Reviewed by Kicino 10 / 10 / 10

30 years of comforting suffering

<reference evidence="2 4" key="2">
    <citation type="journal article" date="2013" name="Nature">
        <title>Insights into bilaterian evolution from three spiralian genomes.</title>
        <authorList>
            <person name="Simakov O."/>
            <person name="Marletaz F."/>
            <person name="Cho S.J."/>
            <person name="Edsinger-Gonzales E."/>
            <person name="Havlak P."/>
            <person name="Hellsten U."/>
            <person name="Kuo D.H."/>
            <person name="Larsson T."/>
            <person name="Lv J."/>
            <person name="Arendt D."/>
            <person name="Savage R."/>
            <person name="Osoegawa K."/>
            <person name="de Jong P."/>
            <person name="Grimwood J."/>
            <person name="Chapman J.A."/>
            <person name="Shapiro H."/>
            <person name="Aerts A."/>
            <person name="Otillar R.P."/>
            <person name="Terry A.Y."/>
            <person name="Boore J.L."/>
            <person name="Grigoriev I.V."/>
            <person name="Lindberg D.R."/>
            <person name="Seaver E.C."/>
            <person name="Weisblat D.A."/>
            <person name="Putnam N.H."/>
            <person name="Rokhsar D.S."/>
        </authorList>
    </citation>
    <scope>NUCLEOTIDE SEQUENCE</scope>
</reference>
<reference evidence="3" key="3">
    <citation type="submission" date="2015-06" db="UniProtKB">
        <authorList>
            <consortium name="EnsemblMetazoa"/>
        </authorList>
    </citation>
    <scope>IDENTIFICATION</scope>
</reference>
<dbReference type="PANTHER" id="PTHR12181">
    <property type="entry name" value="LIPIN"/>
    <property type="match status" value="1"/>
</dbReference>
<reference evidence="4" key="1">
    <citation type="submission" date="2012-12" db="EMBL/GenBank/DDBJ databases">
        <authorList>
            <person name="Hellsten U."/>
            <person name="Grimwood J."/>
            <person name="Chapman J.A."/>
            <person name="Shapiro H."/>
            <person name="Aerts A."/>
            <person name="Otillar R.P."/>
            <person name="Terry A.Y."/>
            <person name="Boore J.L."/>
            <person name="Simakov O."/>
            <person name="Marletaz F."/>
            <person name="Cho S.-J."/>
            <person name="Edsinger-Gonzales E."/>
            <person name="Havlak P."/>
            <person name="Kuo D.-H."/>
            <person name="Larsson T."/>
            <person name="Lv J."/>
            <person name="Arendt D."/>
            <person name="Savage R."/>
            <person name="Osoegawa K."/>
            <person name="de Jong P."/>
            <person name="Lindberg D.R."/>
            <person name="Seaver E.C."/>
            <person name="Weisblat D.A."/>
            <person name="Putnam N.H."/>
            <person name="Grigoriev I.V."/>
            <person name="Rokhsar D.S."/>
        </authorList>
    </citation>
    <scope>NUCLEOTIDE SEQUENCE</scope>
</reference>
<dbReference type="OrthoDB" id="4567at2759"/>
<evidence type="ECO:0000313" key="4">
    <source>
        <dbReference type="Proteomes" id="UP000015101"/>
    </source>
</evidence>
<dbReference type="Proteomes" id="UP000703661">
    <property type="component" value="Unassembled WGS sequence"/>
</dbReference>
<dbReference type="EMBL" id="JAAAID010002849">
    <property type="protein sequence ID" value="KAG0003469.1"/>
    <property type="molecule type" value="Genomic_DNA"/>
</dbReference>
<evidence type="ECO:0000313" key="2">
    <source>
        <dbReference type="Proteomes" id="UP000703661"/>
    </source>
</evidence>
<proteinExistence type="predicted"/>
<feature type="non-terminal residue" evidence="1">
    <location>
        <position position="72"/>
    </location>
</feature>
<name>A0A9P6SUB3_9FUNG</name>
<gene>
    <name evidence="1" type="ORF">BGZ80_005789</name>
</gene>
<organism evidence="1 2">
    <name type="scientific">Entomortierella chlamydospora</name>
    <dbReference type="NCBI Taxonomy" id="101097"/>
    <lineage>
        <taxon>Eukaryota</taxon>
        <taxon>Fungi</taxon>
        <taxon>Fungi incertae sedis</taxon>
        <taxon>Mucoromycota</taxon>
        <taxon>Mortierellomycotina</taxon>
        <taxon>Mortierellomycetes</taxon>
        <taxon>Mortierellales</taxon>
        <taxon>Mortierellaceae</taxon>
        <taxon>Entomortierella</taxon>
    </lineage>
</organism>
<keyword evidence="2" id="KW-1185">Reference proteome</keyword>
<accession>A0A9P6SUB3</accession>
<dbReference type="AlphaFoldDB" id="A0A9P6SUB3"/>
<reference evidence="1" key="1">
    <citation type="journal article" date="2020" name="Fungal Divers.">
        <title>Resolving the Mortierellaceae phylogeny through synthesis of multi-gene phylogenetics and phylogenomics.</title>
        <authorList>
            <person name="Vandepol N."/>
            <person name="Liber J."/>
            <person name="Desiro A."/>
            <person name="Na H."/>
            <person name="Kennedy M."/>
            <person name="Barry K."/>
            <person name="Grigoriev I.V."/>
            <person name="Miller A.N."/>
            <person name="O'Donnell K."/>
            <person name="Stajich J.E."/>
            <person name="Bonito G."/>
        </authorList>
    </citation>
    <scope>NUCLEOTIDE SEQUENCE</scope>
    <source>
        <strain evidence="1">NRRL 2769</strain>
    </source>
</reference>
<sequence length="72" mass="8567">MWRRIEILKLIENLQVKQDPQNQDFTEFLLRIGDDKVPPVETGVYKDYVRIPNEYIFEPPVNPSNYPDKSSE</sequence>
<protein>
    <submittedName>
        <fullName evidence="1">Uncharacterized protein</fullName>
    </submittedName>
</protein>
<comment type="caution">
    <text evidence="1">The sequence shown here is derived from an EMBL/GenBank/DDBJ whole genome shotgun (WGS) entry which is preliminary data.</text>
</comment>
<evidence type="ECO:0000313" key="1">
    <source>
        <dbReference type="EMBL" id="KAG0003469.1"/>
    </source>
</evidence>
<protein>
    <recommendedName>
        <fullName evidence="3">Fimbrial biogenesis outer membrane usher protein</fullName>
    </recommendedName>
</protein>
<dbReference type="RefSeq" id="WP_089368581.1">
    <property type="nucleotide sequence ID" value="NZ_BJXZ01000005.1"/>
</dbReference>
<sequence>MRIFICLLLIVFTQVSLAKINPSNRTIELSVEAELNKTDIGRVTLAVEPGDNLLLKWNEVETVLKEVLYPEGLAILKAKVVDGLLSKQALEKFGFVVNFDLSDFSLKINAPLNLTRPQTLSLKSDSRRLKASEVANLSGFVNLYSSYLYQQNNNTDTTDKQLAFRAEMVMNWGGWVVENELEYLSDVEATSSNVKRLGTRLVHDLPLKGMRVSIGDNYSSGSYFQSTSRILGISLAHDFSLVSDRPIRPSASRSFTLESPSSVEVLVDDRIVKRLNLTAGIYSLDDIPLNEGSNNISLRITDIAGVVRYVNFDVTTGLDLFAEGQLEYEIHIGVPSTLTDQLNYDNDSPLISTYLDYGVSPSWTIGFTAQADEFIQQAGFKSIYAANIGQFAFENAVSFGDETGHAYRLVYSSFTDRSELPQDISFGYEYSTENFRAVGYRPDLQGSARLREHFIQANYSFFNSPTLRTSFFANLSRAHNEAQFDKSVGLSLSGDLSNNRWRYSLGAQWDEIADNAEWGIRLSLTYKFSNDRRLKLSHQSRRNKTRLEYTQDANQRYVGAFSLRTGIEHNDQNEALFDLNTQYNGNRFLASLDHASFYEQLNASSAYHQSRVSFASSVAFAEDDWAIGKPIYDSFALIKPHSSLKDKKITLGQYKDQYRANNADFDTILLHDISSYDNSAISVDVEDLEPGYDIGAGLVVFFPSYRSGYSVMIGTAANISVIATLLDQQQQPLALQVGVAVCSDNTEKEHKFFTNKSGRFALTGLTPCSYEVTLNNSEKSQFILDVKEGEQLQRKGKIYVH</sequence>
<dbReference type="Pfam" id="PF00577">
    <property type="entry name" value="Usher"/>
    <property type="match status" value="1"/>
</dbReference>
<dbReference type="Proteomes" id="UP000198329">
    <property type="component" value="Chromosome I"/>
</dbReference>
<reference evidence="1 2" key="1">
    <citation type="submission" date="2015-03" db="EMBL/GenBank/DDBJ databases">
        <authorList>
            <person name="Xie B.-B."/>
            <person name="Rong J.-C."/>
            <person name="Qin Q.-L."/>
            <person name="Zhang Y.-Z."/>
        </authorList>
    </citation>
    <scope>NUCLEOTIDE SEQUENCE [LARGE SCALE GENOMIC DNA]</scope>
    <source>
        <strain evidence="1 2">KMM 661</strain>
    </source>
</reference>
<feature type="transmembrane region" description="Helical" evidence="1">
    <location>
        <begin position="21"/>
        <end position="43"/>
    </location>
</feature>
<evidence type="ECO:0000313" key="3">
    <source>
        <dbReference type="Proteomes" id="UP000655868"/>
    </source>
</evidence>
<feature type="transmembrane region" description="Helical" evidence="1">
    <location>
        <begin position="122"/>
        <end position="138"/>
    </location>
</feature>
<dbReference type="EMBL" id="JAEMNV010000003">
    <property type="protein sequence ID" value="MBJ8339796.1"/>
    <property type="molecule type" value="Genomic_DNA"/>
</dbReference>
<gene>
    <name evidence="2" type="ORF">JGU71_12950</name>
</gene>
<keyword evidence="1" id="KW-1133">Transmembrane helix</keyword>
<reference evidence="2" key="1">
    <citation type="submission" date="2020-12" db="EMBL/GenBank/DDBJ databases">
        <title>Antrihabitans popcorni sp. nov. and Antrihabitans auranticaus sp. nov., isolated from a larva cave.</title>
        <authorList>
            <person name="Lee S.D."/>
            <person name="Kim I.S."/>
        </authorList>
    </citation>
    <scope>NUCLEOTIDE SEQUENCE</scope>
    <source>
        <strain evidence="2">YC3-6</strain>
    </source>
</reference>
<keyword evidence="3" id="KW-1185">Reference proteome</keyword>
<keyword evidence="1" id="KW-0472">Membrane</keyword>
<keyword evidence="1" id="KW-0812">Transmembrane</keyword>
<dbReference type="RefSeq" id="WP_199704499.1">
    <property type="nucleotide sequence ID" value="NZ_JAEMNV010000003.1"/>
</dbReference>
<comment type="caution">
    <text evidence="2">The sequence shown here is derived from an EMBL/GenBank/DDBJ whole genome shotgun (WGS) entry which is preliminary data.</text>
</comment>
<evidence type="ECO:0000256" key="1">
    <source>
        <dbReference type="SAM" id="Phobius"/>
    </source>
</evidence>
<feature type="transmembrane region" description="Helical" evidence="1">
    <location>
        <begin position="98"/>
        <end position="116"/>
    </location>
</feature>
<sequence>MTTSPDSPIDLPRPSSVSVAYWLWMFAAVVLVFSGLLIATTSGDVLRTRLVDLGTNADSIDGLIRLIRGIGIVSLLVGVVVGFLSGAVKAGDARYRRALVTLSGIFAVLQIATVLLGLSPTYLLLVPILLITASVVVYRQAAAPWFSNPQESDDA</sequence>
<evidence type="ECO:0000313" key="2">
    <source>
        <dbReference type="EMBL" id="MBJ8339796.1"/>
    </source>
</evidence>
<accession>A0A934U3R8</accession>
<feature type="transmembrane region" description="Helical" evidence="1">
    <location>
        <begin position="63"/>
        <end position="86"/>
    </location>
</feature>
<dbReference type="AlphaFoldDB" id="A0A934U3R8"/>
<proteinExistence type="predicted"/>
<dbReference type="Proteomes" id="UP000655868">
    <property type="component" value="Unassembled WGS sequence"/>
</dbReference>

A sad but beautiful triangular love story with Taiwan's student movement as backdrop. How much are you willing to suffer/sacrifice for the person you love? How long are you willing to love even if your love is not requited? What would you do for a friend who loves you but you do not love as much? How close would you like to be with someone you love but were afraid to tell? These are all questions I kept asking myself as the movie went along. Like the tag in its trailer, perhaps everyone has two lovers: one who loves me and one I love. Life would be perfect if these two persons are the same. But life is never perfect. And in this case, the best and the saddest love stories are muddled and linger on for three decades, making it beautiful and sad at the same time. Mabel (Lunmei Kwai) loves Liam (Hsiao-chuan Chang) who loves Aaron (Rhydian Vaughan) who loves Mabel. Only Aaron expresses his love for Mabel after Liam tells him that he and Mabel are not a couple. Both Mabel and Liam did not have the courage to confess their feelings until years later when Mabel found out she was betrayed by Aaron. However, their tragic confessions make both of them even sadder and pave way for their stronger friendship. Another few years pass when they all graduate from college and start working. Liam's love to Aaron and Mabel's love to Liam still linger but Aaron is married, to someone outside this triangle. Their friendship is spoiled when an affair is involved. Perhaps Mabel is involved with Aaron because that would be the closest she can get to Liam: if Liam cannot get close to Aaron, maybe she can do it for him. The sad part is that she finally realizes that Aaron would/could never love her as much as he has promised – ironically he is just like the Pinocchio he tells his son. So Mabel chooses to back off, again. For Liam, no matter it is Aaron or other man or being loved by Mabel, life is painful. Like he said, many sufferings are self-inflicted. Liam finally makes a painful decision to stop loving Aaron after a confrontation following prolonged repression: he has been suffering all his life but he stopped because he saw a mirror image. Mabel could have a choice and so could he. The scene of them in the supermarket is moving as they finally realize they are still very close friends after all these years – and they care for each other no matter what happens. Although his love for Aaron subsides and their friendship spoiled, his love for Mabel exists which sublimes into parental love for her kids whom he treats as his own. This is such a tragic story but you cannot help but like it. It could never have happened without the three outstanding actors and actress where everyone is caught between two forces. Kwai is amazing in playing Mabel, who is caught between Aaron and Liam. She evolves from a bold Tomboy, a daring college student and finally a mature but sad woman. When you see her sad eyes, you want to cry with her. Hsiao-chuan Chang plays the loving yet introvert Liam who spends his whole life suppressing his passion but taking care of his close friend. You will feel so sorry for him and his predicament that you want to hug him tightly. Rhydian Vaughan plays the outgoing, daring and rebellious Aaron. Extremely handsome, Aaron at college resembles a young Tom Cruise and is very pleasant to watch. A very important character is Sean (Bryan Shu-hao Chang) who, opposite to Liam, is honest and open about his sexual orientation. A rational observer of life, he is well aware of what's going on between the trios and is doing everything he can to help his friends. An honest and sincere person, Sean finally finds the happiness he deserves. Bryan is brilliant: he does not appear often but whenever he appears, the character shines. This movie uses very strong film language to express the rich emotions. All details are related to pave way for later development or reflect the character's emotions. Produced with immense sincerity, excellent direction, great script and superb cast, this is worth watching again and again because there are such complex emotions going on. On the one hand, our protagonists seem to be happy and fulfilled; on the other hand, there is always a sad note and painful compromise somewhere. But then if you look from another angle, it may be sad but it is comforting after all. An excellent production. Must see.